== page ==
I noticed that new ex-Syriza splitoff, anti-EU, Popular Unity/LAE is projected to obtain 11 seats, where 151 is needed for a majority. Why is Popular Unity polling so poorly? Shouldn’t Popular Unity be winning a significant portion of the “No” voters in the July (iirc) Referendum?

    Is the current corrupt austerity EU/Troika/Bank$ta dictatorship status quo likely to change, whether a Syriza or an New Democracy led coalition win the election?

    Thanks in advance for any info or opinions. Casually following the Greece crisis this year, makes me realize I am fairly ignorant USian about how parliamentary democracies work, how a coalition majority is formed, etc

    1. Oregoncharles

      Polls indicate about 70% of Greeks favor staying in the Euro. Votes against are split with Golden Dawn, the fascists, and probably several other parties.

      In this case, a governing coalition is formed with great difficulty.

  14. OIFVet

    Western news reports are so objective, fair, and balanced! Take Reuters’s and Deutsche Welle’s news items on the meeting of the Slovak, Czech, and Austrian prime ministers in Bratislava, where the topic discussed was the EU’s attempt to force refugee quotas on its members. Both items quote Slovak PM Fico’s statement that the quotes are irrational. So far so good. Except, the full quote is: “Quotas are irrational. They are presented as a magic political map, which should solve the problem of refugees. But it will not solve this issue, because no one wants to tell the truth about Syria! What are we talking about here, when certain countries in the EU do not want to acknowledge supporting the civil war in Syria?” (, in Bulgarian, the above translation is mine). And that’s how dissent and truth-saying are censored, by taking one word and quoting it out of context lest the responsibility of the US and it’s Euro lemmings is broadcast to wider audience and that audience begins to question why it is that others should pick up the costs of others’ hubris.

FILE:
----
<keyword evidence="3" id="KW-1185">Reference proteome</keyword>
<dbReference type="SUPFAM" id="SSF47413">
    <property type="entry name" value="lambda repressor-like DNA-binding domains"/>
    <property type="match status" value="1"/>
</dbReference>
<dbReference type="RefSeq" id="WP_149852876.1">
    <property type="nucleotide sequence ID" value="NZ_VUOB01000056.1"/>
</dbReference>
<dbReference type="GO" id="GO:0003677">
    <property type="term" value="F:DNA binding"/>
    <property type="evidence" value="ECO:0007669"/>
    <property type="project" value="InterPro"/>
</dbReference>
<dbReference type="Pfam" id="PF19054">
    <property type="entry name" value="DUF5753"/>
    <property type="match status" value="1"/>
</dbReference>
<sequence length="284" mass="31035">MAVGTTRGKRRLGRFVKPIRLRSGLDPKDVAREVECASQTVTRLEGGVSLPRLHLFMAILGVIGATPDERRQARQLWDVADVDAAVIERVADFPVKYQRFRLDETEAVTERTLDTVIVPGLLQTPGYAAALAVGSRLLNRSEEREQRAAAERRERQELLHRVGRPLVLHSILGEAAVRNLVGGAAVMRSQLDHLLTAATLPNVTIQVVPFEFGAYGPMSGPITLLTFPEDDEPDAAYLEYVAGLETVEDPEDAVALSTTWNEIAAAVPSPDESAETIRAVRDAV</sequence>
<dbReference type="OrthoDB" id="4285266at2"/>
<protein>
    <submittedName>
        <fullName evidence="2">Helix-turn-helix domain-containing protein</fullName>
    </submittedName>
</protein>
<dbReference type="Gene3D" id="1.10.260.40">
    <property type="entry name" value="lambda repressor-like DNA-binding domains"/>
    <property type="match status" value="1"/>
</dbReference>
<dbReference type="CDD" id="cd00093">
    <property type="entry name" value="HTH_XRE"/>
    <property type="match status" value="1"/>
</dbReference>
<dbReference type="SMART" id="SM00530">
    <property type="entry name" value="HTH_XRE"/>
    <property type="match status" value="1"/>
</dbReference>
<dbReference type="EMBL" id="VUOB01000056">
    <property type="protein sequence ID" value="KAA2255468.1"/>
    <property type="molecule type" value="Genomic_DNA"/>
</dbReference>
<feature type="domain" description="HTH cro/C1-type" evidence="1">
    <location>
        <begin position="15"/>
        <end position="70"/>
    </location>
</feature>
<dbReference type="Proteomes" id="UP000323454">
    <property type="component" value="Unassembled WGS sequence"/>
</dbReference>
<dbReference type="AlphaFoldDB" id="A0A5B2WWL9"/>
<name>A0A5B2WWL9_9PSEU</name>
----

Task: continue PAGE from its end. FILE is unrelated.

15. ewmayer

    Re. the Smithsonian piece, a more-accurate title would have been “Hawks Act as Unwitting Muscle for Equally-Unwitting Hummingbirds”.

    “…hummingbirds that are clever enough to cluster their nests under the protective umbrella of a neighborhood hawk enjoy greater survival of fledging chicks compared to those that don’t.”

    Actually, no particular cleverness is required … natural selection will ensure that over time such a protective-effect-exploiting behavior will evolve. The hummingbirds probably have no idea why they prefer such nesting sites, just that an overwhelming innate urge pushes them to do so. Any mutants who ‘forget the long-term-evolved lesson’ suffer reduced fecundity as a consequence, and pass their mutant ‘who cares about the hawk when it comes nest-siting time’ genes on to fewer offspring than birds whose genes ‘remember the nest-siting lessons of their parents’. [Some likely-crude simplifications of the actual process in there, but I believe the gist is accurate.]

    Remember, the core thesis of classical Darwin/Wallace theory is so simple that when you appreciate the amplifying effects of even a small-but-systematic fecundity bias over many generations, the theory becomes well-nigh a truism:

    Heritable traits enhancing reproductive success spread throughout populations over time.

  16. Sam Kanu

    The NYT finally managed to pin the tail on the donkey:

    But politicians who know better and seek to strip this issue of its racial content and context are acting in bad faith. They are trying to cover up an unpleasant truth and asking the country to collude with them.

    Now if only the NYT had found the guts to be this frank ALL the time, regarding gutter level that politics has reached in this country. Not just police brutality, but also regarding electoral financing, TAARP, endless wars abroad – so much. We’d all be better off if newspapers called this thing for what it is: a cesspool.

Comments are closed.